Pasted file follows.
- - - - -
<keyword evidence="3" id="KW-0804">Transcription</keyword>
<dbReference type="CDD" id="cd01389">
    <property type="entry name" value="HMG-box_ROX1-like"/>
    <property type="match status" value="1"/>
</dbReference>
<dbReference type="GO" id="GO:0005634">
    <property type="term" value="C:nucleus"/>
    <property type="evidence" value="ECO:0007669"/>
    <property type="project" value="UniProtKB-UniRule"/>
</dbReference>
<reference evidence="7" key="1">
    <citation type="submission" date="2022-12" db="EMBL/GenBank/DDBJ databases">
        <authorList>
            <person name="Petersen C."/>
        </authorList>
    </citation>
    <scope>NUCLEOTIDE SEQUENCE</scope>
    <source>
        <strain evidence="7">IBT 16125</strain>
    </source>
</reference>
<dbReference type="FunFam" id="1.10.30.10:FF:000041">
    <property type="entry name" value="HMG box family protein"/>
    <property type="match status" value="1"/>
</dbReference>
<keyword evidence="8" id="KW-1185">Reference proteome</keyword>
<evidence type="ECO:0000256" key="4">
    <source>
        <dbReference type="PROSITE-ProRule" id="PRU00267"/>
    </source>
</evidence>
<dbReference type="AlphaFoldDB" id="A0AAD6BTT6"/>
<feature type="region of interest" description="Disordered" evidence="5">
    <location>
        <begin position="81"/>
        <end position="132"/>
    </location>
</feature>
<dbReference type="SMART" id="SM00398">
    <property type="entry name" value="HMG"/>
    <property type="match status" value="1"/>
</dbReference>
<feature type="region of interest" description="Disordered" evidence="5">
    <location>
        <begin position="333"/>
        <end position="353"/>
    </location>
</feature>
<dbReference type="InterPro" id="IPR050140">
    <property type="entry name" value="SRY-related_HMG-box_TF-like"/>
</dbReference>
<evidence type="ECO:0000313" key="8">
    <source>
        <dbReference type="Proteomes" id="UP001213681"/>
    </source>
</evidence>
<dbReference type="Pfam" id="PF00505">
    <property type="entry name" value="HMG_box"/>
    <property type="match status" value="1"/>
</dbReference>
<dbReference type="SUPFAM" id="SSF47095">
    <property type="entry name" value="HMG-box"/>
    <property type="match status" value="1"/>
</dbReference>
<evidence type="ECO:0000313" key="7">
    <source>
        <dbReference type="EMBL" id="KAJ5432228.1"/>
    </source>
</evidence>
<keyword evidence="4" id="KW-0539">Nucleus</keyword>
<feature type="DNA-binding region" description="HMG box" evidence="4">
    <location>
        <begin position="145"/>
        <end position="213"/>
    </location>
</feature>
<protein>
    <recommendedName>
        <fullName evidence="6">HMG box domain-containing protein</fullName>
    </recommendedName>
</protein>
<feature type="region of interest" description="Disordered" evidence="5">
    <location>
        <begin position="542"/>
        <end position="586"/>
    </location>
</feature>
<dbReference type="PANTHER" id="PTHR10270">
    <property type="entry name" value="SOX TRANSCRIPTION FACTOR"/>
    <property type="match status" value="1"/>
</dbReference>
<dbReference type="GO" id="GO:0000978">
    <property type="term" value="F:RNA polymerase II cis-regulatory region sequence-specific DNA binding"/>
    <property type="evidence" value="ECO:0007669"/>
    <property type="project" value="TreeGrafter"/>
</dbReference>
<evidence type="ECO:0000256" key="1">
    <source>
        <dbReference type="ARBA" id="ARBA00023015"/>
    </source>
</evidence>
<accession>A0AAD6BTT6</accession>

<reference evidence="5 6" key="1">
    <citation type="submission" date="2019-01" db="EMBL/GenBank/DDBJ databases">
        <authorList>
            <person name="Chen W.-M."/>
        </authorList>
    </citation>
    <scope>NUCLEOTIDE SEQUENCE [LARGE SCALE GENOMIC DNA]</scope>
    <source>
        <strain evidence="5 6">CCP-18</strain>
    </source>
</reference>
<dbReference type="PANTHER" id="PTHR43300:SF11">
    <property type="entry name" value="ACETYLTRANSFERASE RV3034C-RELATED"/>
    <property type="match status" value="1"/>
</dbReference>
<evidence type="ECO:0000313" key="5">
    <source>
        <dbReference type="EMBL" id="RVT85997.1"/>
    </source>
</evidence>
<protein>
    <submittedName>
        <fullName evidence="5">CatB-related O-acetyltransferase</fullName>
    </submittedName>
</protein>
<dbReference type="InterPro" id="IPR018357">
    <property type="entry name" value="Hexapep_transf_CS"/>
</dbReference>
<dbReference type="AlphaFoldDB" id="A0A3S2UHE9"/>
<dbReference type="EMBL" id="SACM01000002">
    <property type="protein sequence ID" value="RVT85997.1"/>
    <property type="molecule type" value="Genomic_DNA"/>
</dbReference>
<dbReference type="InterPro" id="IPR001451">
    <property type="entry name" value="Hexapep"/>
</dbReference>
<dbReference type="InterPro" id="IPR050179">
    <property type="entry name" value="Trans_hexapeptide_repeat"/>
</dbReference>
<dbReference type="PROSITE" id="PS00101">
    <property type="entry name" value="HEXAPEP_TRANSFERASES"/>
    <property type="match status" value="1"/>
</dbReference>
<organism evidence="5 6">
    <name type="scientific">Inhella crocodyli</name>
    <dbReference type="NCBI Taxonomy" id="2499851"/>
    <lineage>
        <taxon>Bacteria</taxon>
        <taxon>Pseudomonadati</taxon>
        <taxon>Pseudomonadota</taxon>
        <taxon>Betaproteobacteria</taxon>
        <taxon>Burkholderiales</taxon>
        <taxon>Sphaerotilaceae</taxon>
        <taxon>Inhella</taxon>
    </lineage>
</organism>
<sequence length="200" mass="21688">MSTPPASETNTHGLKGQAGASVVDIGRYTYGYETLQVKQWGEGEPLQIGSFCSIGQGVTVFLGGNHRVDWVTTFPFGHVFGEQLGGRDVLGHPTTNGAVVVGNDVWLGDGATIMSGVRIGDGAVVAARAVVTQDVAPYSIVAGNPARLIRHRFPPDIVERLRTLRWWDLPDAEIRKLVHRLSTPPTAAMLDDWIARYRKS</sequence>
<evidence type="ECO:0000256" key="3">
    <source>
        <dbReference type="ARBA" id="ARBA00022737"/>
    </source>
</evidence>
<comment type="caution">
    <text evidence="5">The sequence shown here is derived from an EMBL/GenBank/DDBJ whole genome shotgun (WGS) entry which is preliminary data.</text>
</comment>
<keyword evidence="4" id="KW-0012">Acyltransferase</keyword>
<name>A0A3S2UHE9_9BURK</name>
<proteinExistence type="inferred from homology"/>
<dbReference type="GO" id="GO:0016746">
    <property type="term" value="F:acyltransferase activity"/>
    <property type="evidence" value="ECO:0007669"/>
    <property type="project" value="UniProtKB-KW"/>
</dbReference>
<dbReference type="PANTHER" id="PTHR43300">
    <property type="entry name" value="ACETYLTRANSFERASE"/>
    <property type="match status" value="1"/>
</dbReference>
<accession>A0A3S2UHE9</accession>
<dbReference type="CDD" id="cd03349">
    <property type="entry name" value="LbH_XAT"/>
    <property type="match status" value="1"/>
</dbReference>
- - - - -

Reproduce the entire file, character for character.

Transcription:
<keyword evidence="3" id="KW-0804">Transcription</keyword>
<dbReference type="CDD" id="cd01389">
    <property type="entry name" value="HMG-box_ROX1-like"/>
    <property type="match status" value="1"/>
</dbReference>
<dbReference type="GO" id="GO:0005634">
    <property type="term" value="C:nucleus"/>
    <property type="evidence" value="ECO:0007669"/>
    <property type="project" value="UniProtKB-UniRule"/>
</dbReference>
<reference evidence="7" key="1">
    <citation type="submission" date="2022-12" db="EMBL/GenBank/DDBJ databases">
        <authorList>
            <person name="Petersen C."/>
        </authorList>
    </citation>
    <scope>NUCLEOTIDE SEQUENCE</scope>
    <source>
        <strain evidence="7">IBT 16125</strain>
    </source>
</reference>
<dbReference type="FunFam" id="1.10.30.10:FF:000041">
    <property type="entry name" value="HMG box family protein"/>
    <property type="match status" value="1"/>
</dbReference>
<keyword evidence="8" id="KW-1185">Reference proteome</keyword>
<evidence type="ECO:0000256" key="4">
    <source>
        <dbReference type="PROSITE-ProRule" id="PRU00267"/>
    </source>
</evidence>
<dbReference type="AlphaFoldDB" id="A0AAD6BTT6"/>
<feature type="region of interest" description="Disordered" evidence="5">
    <location>
        <begin position="81"/>
        <end position="132"/>
    </location>
</feature>
<dbReference type="SMART" id="SM00398">
    <property type="entry name" value="HMG"/>
    <property type="match status" value="1"/>
</dbReference>
<feature type="region of interest" description="Disordered" evidence="5">
    <location>
        <begin position="333"/>
        <end position="353"/>
    </location>
</feature>
<dbReference type="InterPro" id="IPR050140">
    <property type="entry name" value="SRY-related_HMG-box_TF-like"/>
</dbReference>
<evidence type="ECO:0000313" key="8">
    <source>
        <dbReference type="Proteomes" id="UP001213681"/>
    </source>
</evidence>
<dbReference type="Pfam" id="PF00505">
    <property type="entry name" value="HMG_box"/>
    <property type="match status" value="1"/>
</dbReference>
<dbReference type="SUPFAM" id="SSF47095">
    <property type="entry name" value="HMG-box"/>
    <property type="match status" value="1"/>
</dbReference>
<evidence type="ECO:0000313" key="7">
    <source>
        <dbReference type="EMBL" id="KAJ5432228.1"/>
    </source>
</evidence>
<keyword evidence="4" id="KW-0539">Nucleus</keyword>
<feature type="DNA-binding region" description="HMG box" evidence="4">
    <location>
        <begin position="145"/>
        <end position="213"/>
    </location>
</feature>
<protein>
    <recommendedName>
        <fullName evidence="6">HMG box domain-containing protein</fullName>
    </recommendedName>
</protein>
<feature type="region of interest" description="Disordered" evidence="5">
    <location>
        <begin position="542"/>
        <end position="586"/>
    </location>
</feature>
<dbReference type="PANTHER" id="PTHR10270">
    <property type="entry name" value="SOX TRANSCRIPTION FACTOR"/>
    <property type="match status" value="1"/>
</dbReference>
<dbReference type="GO" id="GO:0000978">
    <property type="term" value="F:RNA polymerase II cis-regulatory region sequence-specific DNA binding"/>
    <property type="evidence" value="ECO:0007669"/>
    <property type="project" value="TreeGrafter"/>
</dbReference>
<evidence type="ECO:0000256" key="1">
    <source>
        <dbReference type="ARBA" id="ARBA00023015"/>
    </source>
</evidence>
<accession>A0AAD6BTT6</accession>

<reference evidence="5 6" key="1">
    <citation type="submission" date="2019-01" db="EMBL/GenBank/DDBJ databases">
        <authorList>
            <person name="Chen W.-M."/>
        </authorList>
    </citation>
    <scope>NUCLEOTIDE SEQUENCE [LARGE SCALE GENOMIC DNA]</scope>
    <source>
        <strain evidence="5 6">CCP-18</strain>
    </source>
</reference>
<dbReference type="PANTHER" id="PTHR43300:SF11">
    <property type="entry name" value="ACETYLTRANSFERASE RV3034C-RELATED"/>
    <property type="match status" value="1"/>
</dbReference>
<evidence type="ECO:0000313" key="5">
    <source>
        <dbReference type="EMBL" id="RVT85997.1"/>
    </source>
</evidence>
<protein>
    <submittedName>
        <fullName evidence="5">CatB-related O-acetyltransferase</fullName>
    </submittedName>
</protein>
<dbReference type="InterPro" id="IPR018357">
    <property type="entry name" value="Hexapep_transf_CS"/>
</dbReference>
<dbReference type="AlphaFoldDB" id="A0A3S2UHE9"/>
<dbReference type="EMBL" id="SACM01000002">
    <property type="protein sequence ID" value="RVT85997.1"/>
    <property type="molecule type" value="Genomic_DNA"/>
</dbReference>
<dbReference type="InterPro" id="IPR001451">
    <property type="entry name" value="Hexapep"/>
</dbReference>
<dbReference type="InterPro" id="IPR050179">
    <property type="entry name" value="Trans_hexapeptide_repeat"/>
</dbReference>
<dbReference type="PROSITE" id="PS00101">
    <property type="entry name" value="HEXAPEP_TRANSFERASES"/>
    <property type="match status" value="1"/>
</dbReference>
<organism evidence="5 6">
    <name type="scientific">Inhella crocodyli</name>
    <dbReference type="NCBI Taxonomy" id="2499851"/>
    <lineage>
        <taxon>Bacteria</taxon>
        <taxon>Pseudomonadati</taxon>
        <taxon>Pseudomonadota</taxon>
        <taxon>Betaproteobacteria</taxon>
        <taxon>Burkholderiales</taxon>
        <taxon>Sphaerotilaceae</taxon>
        <taxon>Inhella</taxon>
    </lineage>
</organism>
<sequence length="200" mass="21688">MSTPPASETNTHGLKGQAGASVVDIGRYTYGYETLQVKQWGEGEPLQIGSFCSIGQGVTVFLGGNHRVDWVTTFPFGHVFGEQLGGRDVLGHPTTNGAVVVGNDVWLGDGATIMSGVRIGDGAVVAARAVVTQDVAPYSIVAGNPARLIRHRFPPDIVERLRTLRWWDLPDAEIRKLVHRLSTPPTAAMLDDWIARYRKS</sequence>
<evidence type="ECO:0000256" key="3">
    <source>
        <dbReference type="ARBA" id="ARBA00022737"/>
    </source>
</evidence>
<comment type="caution">
    <text evidence="5">The sequence shown here is derived from an EMBL/GenBank/DDBJ whole genome shotgun (WGS) entry which is preliminary data.</text>
</comment>
<keyword evidence="4" id="KW-0012">Acyltransferase</keyword>
<name>A0A3S2UHE9_9BURK</name>
<proteinExistence type="inferred from homology"/>
<dbReference type="GO" id="GO:0016746">
    <property type="term" value="F:acyltransferase activity"/>
    <property type="evidence" value="ECO:0007669"/>
    <property type="project" value="UniProtKB-KW"/>
</dbReference>
<dbReference type="PANTHER" id="PTHR43300">
    <property type="entry name" value="ACETYLTRANSFERASE"/>
    <property type="match status" value="1"/>
</dbReference>
<accession>A0A3S2UHE9</accession>
<dbReference type="CDD" id="cd03349">
    <property type="entry name" value="LbH_XAT"/>
    <property type="match status" value="1"/>
</dbReference>